Eric D. Snider

Mars Needs Moms

Movie Review

Mars Needs Moms

by Eric D. Snider

Grade: C

Released: March 11, 2011

 

Directed by:

Cast:

Let's see... Science-fiction themes... A flat, joyless story... Motion-capture animation that results in everyone having creepy robot faces... What are the chances "Mars Needs Moms" has Robert Zemeckis' name on it?

Sure enough, the man behind "The Polar Express," "Beowulf," and the Jim Carrey "Christmas Carol" is the producer of "Mars Needs Moms," a laborious affair based on Berkeley Breathed's charming picture book. As with "Polar Express," the source material was too scant to be a feature-length film, so it had to be "expanded," i.e., robbed of its simplicity and dragged out for 90 minutes.

Basically, they took a small story, made it complicated and burdensome, filmed some actors performing it, turned those actors into affectless, mechanical cartoons, converted it to 3D, and dropped it in theaters. Wheeee!

Zemeckis shares the blame with director Simon Wells ("An American Tail: Fievel Goes West," "The Time Machine"), who co-wrote the screenplay with his wife, Wendy Wells. The Wellses stick to Breathed's original message -- kids, be thankful for your moms -- but clutter it up with a convoluted sci-fi adventure tale. With all the painstaking technical craftsmanship involved in making one of these movies, you'd think they'd start off with a better script. Otherwise you're just wasting your time, aren't you?

Milo is a typical little boy who doesn't like to take out the trash or eat his broccoli. (His voice is provided by Seth Dursky, who is an actual child, but the motion-capture performance was Seth Green. Why not have the kid do the whole thing? Dunno.) Milo does not appreciate his mother (Joan Cusack), though you can bet he will after Martians abduct her and he has to (spoiler alert) rescue her!

The Martians need Milo's mom because she exemplifies Earthling maternal instincts, and the Martians don't have any. Martian women run Mars; the Martian males live in garbage dumps. When Martian babies are born -- they hatch out of the ground, like potatoes; I do not know how (or even if) the men are involved in conception -- they are raised by nanny-bots, which must be programmed with the right blend of love, discipline, and nurturing. Which, as I mentioned, the Martian women don't know anything about. So they have to extract it from Earth ladies.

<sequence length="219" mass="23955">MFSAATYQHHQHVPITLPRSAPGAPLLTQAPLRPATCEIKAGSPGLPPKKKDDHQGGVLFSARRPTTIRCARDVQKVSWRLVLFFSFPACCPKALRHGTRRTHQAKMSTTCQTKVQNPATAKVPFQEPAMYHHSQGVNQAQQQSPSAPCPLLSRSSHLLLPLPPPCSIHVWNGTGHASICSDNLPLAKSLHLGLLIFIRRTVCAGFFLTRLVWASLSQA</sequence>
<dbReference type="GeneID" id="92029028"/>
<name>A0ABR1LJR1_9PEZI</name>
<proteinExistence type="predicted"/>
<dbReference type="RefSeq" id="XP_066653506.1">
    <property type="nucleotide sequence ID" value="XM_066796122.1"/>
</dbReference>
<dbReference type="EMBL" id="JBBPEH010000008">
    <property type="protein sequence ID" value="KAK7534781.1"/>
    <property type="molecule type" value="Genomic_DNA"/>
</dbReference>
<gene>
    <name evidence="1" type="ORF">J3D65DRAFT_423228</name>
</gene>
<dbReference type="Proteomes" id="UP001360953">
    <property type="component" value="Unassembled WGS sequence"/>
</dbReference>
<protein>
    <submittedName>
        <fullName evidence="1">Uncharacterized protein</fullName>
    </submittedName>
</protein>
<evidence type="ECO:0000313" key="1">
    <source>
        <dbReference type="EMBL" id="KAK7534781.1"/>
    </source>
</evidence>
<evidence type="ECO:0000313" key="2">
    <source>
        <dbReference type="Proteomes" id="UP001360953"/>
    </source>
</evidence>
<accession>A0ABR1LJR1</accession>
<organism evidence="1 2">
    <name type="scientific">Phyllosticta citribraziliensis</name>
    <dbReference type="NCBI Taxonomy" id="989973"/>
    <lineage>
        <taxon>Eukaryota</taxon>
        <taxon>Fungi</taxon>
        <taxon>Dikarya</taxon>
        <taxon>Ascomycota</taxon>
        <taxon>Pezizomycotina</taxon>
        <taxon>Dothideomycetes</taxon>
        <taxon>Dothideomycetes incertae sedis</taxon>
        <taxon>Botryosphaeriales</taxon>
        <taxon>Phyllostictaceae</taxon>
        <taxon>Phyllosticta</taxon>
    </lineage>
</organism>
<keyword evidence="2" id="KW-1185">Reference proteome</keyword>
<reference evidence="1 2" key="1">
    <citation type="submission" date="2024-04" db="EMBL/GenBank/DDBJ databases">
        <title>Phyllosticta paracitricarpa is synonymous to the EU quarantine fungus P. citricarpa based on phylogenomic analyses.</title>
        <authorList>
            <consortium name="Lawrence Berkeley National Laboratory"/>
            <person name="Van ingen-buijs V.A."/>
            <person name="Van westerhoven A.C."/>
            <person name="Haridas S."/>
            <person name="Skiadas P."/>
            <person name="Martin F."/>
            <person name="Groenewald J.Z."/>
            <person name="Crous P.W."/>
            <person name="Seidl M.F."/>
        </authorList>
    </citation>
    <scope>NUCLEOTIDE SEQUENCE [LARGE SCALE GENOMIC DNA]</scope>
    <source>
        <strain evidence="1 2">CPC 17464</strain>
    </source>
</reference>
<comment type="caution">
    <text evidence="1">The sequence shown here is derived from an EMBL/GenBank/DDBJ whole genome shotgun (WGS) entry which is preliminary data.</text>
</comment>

So anyway. Milo tags along when the Martian spacecraft takes his mom, then runs around Mars trying to get her back. He's aided by Gribble (Dan Fogler), a jovial slob who came to Mars as a young boy when his own mother was taken, and who now resembles the sort of creature who would live in his mother's basement. He calls Milo "bro" and says they'll be "best buds"; his cheerfulness would be ingratiating if it weren't delivered by Fogler ("Balls of Fury," "Good Luck Chuck") in his typical trying-too-hard, please-laugh-at-me style.

There is also assistance from Ki (Elisabeth Harnois), a free-thinking Martian girl who rejects the matriarchy's ban on art and beauty and paints walls, Banksy-style, with psychedelic designs. Ki learned to speak English from 1960s American television, which is amusing for a little while.

Another nice thing: Milo experiences the joy of reduced gravity and bounces around the way a kid really would. I liked that.

Eh, and that's it. "Mars Needs Moms" is never aggressively bad. It's never aggressively anything. A film about a rambunctious boy who goes to Mars and saves his mom -- produced by the guy who directed "Back to the Future"! -- ought to be a magical adventure. It ought to be fun, anyway, which this isn't. This is as cold and inert as a nanny-bot.

Grade: C

Rated PG, mild action and peril

1 hr., 28 min.

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